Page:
Written by: Nicole White
Q: How did you become interested in gardening and using native plants?
A: I'm a lifelong gardener. I started getting into native plants when I was working with an organic gardening company who tried to get their customers to garden with purpose as opposed to just having something that looked nice.
I really love native plants. They're very beautiful and a lot of them have species of wildlife and insects that depend on them. These are called specialists – for example: some bees will only eat the nectar of specific flowers, and monarch butterflies only use milkweed as host plants for their caterpillars. Ants, beetles, and flies can also be pollinators!
Q: What's growing in your garden and what benefits does it provide?
A: I have some Asarum canadense (Wild Ginger) growing here. See how the flowers lay flat on the ground: this is so ants and other insects can walk right in! It's also a spreading groundcover that's really good in deep shade, so it's a great alternative to hostas, or to invasives like Periwinkle and Goutweed.
Wild Ginger will take dry shade very well, but it does prefer moisture. It's drought tolerant to a degree, and it fills up a place slowly and steadily without being too aggressive.
I just planted some Asclepias tuberosa (Butterflyweed) today. These are slow to establish, but once they flower, they're beautiful bright orange. They also smell good!
Another plant in my garden that smells great is Mertensia virginica (Virginia Bluebells), which is one of my favourite spring flowers.
I have some Arisaema triphyllum (Jack-in-the-pulpit) growing on my walkway. It's seemed to have popped up randomly around this Hosta and is jumping up everywhere!
I've also planted some Anthoxanthum nitens (Sweetgrass), which I remember my grandma braiding when I was little. I'm told with the right amount of moisture and sun this plant can get a little aggressive, but I don't think that will happen where I've planted it.
Q: What else have you done to create habitat in your backyard?
I'm trying to make sure there are nesting sites for pollinators in my garden. I have areas that I try to keep muddy because most of our native bees are ground-nesting, and some of them like to nest in mud. Mulch is good because you can conserve water and keep down weeds, but if you leave some areas bare close to foraging sites, it provides habitat for the bees and other insects.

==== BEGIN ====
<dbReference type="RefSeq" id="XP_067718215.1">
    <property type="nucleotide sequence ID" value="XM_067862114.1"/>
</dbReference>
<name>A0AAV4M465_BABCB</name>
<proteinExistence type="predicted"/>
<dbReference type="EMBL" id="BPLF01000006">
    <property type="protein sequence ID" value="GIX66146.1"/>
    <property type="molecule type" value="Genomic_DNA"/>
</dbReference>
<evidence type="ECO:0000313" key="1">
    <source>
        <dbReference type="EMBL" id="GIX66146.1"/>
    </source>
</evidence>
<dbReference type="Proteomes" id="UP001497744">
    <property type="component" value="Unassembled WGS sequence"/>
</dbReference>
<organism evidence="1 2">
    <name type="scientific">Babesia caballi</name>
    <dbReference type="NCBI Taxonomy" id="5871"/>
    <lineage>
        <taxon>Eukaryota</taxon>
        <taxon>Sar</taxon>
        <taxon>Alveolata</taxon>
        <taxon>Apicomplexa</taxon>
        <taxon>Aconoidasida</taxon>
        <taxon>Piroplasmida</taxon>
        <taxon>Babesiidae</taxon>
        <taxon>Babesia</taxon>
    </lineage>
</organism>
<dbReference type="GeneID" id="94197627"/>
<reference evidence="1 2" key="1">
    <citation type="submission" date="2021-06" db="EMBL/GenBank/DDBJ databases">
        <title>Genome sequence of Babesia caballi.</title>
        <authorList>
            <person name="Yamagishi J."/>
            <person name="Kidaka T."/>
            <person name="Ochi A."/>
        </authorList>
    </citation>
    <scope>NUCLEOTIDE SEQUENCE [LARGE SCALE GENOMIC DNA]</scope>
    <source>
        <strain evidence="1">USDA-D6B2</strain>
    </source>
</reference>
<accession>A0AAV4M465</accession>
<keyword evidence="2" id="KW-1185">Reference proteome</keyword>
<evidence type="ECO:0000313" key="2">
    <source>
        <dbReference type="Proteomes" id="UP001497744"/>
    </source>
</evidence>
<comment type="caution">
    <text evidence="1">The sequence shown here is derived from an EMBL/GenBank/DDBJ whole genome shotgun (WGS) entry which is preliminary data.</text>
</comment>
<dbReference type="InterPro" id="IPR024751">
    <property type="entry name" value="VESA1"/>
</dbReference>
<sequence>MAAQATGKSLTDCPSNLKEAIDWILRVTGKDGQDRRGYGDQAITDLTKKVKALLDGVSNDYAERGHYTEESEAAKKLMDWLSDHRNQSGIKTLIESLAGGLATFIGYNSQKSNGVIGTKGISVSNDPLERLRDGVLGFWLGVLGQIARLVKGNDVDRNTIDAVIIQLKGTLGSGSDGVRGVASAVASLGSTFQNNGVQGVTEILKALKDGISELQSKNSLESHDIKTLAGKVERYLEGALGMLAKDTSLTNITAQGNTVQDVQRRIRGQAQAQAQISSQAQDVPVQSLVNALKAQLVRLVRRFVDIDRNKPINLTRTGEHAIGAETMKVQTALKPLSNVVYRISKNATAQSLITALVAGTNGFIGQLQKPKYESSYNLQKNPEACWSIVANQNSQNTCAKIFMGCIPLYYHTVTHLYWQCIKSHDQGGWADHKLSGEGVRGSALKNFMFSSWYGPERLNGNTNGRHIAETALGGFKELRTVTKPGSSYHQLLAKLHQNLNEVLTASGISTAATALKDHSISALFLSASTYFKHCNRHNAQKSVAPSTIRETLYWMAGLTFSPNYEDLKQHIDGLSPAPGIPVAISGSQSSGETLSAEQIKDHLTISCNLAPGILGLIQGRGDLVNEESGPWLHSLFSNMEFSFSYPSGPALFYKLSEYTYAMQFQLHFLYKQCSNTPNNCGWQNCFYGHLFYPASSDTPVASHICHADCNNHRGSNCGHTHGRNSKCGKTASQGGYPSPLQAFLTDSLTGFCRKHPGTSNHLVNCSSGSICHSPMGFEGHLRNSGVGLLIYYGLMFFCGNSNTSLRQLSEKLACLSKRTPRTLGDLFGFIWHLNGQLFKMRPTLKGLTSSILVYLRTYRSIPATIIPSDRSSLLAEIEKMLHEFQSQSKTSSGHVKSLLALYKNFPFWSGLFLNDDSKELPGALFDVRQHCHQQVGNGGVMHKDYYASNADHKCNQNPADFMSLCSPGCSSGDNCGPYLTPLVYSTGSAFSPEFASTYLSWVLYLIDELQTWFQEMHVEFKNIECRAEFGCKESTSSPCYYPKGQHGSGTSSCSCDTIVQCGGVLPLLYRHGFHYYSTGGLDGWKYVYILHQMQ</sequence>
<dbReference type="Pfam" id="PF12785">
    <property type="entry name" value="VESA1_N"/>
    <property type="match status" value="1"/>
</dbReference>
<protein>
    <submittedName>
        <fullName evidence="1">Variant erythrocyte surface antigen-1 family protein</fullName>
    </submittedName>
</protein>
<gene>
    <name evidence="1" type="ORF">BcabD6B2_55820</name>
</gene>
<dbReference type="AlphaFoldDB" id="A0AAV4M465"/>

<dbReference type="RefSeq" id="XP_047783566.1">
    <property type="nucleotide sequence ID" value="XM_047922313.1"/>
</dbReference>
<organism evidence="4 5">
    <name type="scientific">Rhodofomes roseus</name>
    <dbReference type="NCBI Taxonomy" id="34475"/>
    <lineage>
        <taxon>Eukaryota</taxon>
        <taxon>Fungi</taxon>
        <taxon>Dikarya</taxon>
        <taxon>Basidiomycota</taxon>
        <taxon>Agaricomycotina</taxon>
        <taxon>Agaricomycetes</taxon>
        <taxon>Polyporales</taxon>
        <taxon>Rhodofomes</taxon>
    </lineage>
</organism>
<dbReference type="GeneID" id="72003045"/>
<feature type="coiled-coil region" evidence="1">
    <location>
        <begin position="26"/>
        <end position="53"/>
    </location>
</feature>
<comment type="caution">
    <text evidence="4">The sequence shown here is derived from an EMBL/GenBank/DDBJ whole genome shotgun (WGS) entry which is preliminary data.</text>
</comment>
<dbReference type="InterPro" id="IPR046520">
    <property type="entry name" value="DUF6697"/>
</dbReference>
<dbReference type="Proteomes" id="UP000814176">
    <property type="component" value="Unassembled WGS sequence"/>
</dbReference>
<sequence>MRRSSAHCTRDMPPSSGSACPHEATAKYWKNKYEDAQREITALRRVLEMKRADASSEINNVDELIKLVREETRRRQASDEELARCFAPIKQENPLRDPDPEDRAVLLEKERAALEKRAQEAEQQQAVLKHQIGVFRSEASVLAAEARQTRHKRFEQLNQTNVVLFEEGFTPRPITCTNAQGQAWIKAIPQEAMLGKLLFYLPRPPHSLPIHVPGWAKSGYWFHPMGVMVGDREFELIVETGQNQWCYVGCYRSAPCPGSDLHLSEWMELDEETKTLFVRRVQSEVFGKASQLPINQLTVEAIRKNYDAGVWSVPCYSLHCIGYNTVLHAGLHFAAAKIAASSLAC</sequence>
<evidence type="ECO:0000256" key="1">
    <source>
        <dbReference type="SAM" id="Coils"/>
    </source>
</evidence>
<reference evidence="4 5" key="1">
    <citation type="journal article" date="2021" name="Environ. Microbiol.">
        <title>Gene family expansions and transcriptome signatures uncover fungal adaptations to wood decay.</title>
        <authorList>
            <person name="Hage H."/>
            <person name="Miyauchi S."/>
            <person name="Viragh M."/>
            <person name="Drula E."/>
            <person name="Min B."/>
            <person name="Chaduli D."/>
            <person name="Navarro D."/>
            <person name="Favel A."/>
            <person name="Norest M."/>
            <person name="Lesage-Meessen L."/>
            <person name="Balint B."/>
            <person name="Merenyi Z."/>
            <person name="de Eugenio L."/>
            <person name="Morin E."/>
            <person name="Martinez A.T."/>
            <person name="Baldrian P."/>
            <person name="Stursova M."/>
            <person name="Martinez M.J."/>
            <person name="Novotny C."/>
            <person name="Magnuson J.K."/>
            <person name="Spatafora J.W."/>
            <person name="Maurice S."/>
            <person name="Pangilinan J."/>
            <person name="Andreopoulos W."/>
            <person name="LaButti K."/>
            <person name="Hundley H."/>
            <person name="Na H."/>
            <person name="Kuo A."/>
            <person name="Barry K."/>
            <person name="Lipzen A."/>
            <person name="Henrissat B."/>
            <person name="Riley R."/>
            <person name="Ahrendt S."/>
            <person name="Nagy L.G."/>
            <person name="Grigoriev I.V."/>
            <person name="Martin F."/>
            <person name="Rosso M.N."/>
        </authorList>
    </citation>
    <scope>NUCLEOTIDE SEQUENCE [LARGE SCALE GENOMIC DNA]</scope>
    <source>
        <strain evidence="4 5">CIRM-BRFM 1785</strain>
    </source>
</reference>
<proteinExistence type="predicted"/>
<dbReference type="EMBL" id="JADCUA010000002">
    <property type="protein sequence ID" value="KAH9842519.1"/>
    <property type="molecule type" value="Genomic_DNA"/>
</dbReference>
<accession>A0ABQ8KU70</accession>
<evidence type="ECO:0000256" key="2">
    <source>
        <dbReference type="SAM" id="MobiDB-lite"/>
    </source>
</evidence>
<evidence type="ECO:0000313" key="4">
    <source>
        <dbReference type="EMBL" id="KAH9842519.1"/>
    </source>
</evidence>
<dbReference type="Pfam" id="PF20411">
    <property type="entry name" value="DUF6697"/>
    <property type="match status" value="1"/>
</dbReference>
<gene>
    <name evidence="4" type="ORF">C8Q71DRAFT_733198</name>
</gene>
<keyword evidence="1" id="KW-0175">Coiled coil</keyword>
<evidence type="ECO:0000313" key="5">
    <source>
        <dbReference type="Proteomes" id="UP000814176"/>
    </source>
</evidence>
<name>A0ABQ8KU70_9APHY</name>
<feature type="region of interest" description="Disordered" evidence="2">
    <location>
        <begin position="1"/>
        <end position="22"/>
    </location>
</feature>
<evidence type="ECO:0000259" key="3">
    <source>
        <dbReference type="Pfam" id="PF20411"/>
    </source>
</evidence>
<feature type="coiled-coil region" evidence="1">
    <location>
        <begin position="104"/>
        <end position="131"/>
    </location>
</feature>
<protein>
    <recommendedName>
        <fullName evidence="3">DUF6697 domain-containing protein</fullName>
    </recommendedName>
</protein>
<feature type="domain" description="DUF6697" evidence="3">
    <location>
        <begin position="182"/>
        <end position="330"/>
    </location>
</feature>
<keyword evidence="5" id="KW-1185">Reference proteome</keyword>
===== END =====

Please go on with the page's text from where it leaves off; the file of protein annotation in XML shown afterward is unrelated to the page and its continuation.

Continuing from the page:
Usually toward the back of my garden I'll allow weeds to grow a little bit and leave it undisturbed within reason.
A friendly backyard visitor!
What are the challenges and rewards of growing native plants?
You can't really grow natives in a heated greenhouse like you would geraniums or tomatoes. Some plants need to be seeded in the fall, some need a cold stratification period, and in some cases, using fertilizer can damage them.
One reason some people don't get into natives is that they don't want to rip out their entire garden and replace it with all native species. That's not really affordable for a lot of people and natives aren't always as easy to find or as showy. People want their garden to look pretty and be low-maintenance – which native plants can be – but, it means more work at the beginning: my Viburnum lentago (Nannyberry) is two years old, and it's still very small. One reason people love gardening is because of the joy it brings, so I think it's fine to mix in your favourites along with natives.
Tell me about Polli-Patches!
A: Polli-Patches is a pilot project I'm coordinating in Guelph with Yorklands Green Hub. It's aiming to get people involved in native plant gardening with an emphasis on pollinators and wildlife support.
We give participants five to seven pollinator plants, including a shrub. We also give people information and recommend resources like Bumblebee Watch and iNaturalist. Then they can start observing the pollinators that are coming around.
The challenge we give them is to figure out where they can fill in the gaps in their garden next year, how they can expand their garden, and how they can add things to their garden to benefit wildlife or even themselves. For example, some people are getting Saskatoon Berry shrubs. Those are great!
I think this is where CanPlant is helpful – I want people to understand where they can fill in those gaps – so, for example, if they have nothing blooming in August, they can research and explore species blooming in August that support pollinators and are native to their region.
Thanks to the generous donation of Pollination Guelph, we got a grant to do this community project. We're completely maxed out on participants right now. We'd love to do more! Next year we're hoping to get more funding and expand the project.
I'd love to do what B.C. did and make a pollinator pathway – so, throughout the whole city there could be little gardens and resting places for pollinators. The biggest issue pollinators face is habitat loss. They need water and someplace to rest. You can put a bowl in your yard and fill it with marbles, rocks, or even a floating leaf so they can drink water and get through the city.
I never thought I'd like native plants – I always liked very showy ornamentals – but native plants are just something else! They're very beautiful and I just love watching the variety of visitors.
September 16, 2020